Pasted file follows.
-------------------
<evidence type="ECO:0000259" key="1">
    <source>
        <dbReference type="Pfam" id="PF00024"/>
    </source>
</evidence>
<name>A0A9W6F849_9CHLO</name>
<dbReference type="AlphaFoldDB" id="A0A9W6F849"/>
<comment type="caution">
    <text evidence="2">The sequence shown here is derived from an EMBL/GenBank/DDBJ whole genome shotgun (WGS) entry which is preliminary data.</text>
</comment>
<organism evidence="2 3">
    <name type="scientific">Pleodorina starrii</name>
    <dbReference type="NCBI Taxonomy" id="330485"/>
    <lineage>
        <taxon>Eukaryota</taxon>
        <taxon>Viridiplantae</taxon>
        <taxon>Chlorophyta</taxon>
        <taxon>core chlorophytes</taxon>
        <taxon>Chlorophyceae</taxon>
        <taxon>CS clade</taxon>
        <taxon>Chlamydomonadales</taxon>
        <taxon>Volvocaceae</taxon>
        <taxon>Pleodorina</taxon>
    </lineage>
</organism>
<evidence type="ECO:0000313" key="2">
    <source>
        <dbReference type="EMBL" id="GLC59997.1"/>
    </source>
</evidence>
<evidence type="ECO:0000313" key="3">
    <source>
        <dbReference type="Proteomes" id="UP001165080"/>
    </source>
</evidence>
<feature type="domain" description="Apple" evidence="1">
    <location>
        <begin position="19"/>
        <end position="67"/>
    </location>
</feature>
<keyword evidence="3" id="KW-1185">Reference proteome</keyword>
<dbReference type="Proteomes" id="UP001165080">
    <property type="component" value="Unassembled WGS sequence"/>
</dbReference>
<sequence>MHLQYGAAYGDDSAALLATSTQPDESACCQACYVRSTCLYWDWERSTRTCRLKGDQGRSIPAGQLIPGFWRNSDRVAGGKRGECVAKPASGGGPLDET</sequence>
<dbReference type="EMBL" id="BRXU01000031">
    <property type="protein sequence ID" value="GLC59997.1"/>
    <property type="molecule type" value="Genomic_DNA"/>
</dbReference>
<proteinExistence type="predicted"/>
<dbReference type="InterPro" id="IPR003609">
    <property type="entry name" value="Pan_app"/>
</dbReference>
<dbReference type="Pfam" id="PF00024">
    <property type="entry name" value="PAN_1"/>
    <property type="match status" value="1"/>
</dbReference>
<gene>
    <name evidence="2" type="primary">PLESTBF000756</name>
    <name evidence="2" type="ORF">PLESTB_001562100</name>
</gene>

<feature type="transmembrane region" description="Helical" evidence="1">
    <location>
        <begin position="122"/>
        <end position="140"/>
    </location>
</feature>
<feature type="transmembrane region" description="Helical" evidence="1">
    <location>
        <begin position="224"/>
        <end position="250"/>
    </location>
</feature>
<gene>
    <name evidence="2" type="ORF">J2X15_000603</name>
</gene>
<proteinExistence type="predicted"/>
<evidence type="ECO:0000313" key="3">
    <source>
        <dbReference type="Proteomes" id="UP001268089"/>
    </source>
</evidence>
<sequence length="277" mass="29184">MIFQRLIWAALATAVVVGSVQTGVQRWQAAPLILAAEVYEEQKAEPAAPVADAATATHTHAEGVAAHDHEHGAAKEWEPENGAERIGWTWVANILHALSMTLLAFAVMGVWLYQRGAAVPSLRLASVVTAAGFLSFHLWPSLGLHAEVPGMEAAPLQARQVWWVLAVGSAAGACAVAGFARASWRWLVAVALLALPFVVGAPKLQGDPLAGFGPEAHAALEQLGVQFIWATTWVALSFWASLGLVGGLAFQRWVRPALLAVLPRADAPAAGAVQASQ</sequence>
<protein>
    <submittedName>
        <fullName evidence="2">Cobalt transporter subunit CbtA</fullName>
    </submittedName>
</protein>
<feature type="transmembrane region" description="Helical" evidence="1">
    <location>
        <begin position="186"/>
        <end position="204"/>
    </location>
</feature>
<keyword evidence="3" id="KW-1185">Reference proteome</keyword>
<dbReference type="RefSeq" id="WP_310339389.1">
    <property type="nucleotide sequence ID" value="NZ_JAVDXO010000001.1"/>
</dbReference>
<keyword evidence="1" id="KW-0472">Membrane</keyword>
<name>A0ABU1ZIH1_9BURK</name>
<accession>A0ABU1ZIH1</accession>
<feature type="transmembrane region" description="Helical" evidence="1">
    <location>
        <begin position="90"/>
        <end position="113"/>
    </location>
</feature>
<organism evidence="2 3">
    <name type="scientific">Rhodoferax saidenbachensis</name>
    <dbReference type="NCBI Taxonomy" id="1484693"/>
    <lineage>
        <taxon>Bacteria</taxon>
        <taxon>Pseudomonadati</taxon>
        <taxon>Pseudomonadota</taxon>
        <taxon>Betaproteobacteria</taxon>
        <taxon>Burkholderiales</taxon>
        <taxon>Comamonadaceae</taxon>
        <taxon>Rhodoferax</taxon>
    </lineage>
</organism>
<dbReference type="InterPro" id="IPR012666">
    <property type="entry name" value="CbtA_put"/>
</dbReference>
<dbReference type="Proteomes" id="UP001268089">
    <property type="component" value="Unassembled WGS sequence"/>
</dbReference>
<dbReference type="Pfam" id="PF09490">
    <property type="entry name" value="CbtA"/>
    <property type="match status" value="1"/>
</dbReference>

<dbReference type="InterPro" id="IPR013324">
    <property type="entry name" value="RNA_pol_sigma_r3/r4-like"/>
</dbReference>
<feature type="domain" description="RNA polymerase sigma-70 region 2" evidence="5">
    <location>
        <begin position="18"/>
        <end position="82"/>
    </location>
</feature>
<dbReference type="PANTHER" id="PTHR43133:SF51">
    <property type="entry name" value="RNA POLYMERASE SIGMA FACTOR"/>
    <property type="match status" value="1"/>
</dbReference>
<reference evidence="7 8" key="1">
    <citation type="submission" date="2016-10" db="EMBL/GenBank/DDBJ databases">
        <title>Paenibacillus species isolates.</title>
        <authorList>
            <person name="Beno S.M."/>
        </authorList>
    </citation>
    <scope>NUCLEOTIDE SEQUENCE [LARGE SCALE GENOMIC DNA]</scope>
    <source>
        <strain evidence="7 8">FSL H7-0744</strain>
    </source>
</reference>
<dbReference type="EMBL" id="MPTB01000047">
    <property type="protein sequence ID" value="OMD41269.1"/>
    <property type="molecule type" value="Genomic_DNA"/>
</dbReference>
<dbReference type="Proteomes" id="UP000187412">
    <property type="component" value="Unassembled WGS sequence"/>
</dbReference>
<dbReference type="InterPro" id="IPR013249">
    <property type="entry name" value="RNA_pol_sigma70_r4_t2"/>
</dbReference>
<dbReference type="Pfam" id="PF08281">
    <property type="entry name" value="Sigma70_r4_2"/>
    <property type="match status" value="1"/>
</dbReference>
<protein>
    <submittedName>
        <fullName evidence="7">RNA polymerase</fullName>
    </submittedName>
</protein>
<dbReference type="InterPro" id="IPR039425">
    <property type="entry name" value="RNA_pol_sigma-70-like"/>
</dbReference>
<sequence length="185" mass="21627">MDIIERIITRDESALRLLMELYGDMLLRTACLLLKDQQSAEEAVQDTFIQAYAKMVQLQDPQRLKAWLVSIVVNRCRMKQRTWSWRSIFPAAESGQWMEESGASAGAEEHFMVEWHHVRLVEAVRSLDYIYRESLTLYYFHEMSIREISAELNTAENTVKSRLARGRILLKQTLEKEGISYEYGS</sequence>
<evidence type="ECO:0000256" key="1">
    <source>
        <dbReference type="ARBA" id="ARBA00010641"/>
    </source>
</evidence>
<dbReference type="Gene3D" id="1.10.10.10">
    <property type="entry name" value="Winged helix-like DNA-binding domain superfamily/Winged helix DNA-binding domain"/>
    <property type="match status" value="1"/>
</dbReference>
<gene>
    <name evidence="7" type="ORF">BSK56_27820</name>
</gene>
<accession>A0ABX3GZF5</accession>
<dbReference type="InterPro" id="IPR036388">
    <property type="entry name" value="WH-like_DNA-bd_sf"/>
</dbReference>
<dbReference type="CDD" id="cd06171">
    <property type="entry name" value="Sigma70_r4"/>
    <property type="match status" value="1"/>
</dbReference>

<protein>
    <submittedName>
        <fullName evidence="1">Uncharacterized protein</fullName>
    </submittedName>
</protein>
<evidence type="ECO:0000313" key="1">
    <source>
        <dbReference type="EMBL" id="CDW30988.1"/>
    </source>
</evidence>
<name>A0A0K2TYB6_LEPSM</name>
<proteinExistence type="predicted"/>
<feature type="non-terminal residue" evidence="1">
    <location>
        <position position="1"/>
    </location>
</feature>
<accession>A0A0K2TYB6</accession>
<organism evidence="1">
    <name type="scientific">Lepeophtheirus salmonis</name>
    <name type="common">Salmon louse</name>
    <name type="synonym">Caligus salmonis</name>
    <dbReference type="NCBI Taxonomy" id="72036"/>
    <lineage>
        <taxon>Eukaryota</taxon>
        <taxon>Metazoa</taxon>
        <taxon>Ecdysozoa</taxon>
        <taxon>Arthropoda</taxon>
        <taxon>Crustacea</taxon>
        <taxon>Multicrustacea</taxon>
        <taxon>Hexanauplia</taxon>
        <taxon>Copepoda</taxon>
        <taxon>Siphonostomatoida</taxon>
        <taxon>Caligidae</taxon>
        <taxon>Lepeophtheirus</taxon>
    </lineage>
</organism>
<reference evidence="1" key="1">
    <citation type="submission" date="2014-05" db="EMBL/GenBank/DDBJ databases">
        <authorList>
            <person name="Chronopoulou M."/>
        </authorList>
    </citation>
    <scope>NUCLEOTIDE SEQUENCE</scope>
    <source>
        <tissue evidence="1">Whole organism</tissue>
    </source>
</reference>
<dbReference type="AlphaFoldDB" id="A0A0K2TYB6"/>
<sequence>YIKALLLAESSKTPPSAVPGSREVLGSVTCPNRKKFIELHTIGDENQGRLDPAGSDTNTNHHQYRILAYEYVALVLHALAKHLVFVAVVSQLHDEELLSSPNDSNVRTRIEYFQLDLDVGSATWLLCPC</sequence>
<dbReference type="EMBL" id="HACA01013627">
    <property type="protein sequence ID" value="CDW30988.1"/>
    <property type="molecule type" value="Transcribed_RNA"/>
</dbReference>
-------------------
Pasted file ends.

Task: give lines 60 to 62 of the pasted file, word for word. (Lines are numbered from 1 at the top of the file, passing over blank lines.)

    <name evidence="2" type="primary">PLESTBF000756</name>
    <name evidence="2" type="ORF">PLESTB_001562100</name>
</gene>